Battle Report: Tyranids vs. Eldar (1500pts)

My army was decidedly weak against armored targets, having really only three Zoanthropes (across two squads) and the assault of Monstrous Creatures to count on in order to violate tanks.  As luck would have it, my volunteer victim for the night was Eric, the Eldar player.  Though Eric and I both have multiple armies, fate would pit our second game together as a rematch of our first: Tyranids vs. Eldar.

My Army consisted of:

  • Swarmlord
  • 2x Zoanthropes
  • 1x Zoanthropes
  • 1x Venomthrope
  • 2x Tervigons (as troops w/ onslaught)
  • 18x Termagants
  • 19x Termagants
  • 5x Spore Mines
  • 5x Spore Mines
  • 5x Spore Mines
  • 1x Trygon Prime (with regen)

Eric’s was true Biel-tan Aspect warrior force:

  • 1x Farseer on Jetbike
  • 10x Banshees in a serpent
  • 10x Dragons in a serpent
  • 10x Dragons in a serpent
  • 10x Dire Avengers in a serpent (w/ Exarch)
  • 3x jetbikes
  • 3x jetbikes (with shuriken cannon)
  • 4x Dark Reapers

Since it took me almost a month to write-up this battle report, I don’t remember upgrades and wargear very well, but I believe his farseer was fairly well decked out, as was his DA exarch.  If I recall correctly, the rest of his list was pretty well stock.

I dreaded seeing four tanks on his side (and fast moving ones at that), but we made a go of it, just the same.  In rolling up mission type, we had two objectives to fight over, with board quarter deployment.  I’d won first turn (and kept it to see how my spore mines would fair).


Prior to real deployment, I deep struck my mines into the building ruins in the Northwest corner of the board.  Since I knew this was going to be a good area for him to hide in with cover, I wanted to deny him the opportunity.  Each of the three squads struck nearby (though I was careful not to pile them in too close together, to avoid them blowing each other up).  It’s important to note that this the last game I played with the German translation of the codex, so we weren’t 100% clear on how to play some of the units.  Case in point, for this game, the translation read that the mines deep struck before the game and moved as one during my turn—though it’s clear now that they move individually.  So, for the purposes of this game, the mines didn’t do a whole lot, but in future games, they should cause much more havoc.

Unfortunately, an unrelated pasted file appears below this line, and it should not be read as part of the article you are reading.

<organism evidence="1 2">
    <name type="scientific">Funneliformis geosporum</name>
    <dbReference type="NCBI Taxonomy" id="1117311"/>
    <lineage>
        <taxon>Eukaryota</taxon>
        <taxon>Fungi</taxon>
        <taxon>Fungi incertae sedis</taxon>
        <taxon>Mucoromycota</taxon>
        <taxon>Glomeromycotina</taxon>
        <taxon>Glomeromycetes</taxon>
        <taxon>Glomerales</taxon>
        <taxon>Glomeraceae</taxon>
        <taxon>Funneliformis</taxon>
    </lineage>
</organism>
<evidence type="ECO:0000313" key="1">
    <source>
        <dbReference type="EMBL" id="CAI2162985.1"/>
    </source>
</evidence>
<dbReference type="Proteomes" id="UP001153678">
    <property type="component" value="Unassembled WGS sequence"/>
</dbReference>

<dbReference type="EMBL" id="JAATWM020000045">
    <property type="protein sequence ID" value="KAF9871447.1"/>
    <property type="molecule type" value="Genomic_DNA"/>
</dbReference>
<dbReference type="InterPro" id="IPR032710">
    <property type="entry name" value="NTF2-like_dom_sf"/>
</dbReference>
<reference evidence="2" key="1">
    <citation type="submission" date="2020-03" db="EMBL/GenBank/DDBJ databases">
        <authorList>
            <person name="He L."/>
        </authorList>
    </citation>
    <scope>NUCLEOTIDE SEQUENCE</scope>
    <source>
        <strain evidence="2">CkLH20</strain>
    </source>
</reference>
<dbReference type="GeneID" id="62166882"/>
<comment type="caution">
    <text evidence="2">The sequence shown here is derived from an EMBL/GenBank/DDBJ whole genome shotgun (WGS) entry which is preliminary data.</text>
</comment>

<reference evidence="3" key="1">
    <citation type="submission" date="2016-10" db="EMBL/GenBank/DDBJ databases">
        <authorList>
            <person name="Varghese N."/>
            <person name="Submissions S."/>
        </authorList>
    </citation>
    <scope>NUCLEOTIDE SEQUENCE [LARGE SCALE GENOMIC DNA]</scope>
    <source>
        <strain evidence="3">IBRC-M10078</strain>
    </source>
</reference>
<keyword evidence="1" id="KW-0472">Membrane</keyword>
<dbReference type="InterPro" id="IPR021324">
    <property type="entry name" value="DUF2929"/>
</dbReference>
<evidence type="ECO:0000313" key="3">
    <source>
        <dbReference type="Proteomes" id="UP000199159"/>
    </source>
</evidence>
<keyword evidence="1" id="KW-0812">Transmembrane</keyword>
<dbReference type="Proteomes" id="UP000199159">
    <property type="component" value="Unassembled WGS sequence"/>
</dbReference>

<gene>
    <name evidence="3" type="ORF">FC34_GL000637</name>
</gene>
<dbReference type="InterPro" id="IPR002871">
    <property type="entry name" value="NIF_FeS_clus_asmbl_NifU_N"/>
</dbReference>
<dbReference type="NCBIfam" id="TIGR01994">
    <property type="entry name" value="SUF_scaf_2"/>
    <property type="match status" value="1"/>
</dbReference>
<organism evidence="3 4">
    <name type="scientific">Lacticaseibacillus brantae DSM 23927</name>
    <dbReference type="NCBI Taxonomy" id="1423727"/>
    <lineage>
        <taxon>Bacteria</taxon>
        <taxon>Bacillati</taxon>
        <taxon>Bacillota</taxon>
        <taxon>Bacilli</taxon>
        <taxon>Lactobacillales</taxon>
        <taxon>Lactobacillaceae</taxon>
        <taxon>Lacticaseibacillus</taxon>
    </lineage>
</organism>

Since I was only allowed to setup one HQ and two troops, I chose to deploy the Swarmlord (who would be worthless, unless he could get close to the enemy), a Tervigon (to grant the Swarmlord FNP) and a screening unit of ‘gants.  The rest of my units were held in reserve.

The Eldar force deployed the two squads of jetbikes around the spore mines, and opted not to deploy the HQ.

Turn 1: Tyranids

With no long range weapons, and so little on the board, there wasn’t much for me to do.  My Tervigon pooped out a squad of 13 termagants, which Erik wasn’t very fond of.  My spore mines drifted around hopelessly as a single mass that were doomed to explode by a single shuriken catapult shot… Certainly what I’d call an uneventful first turn.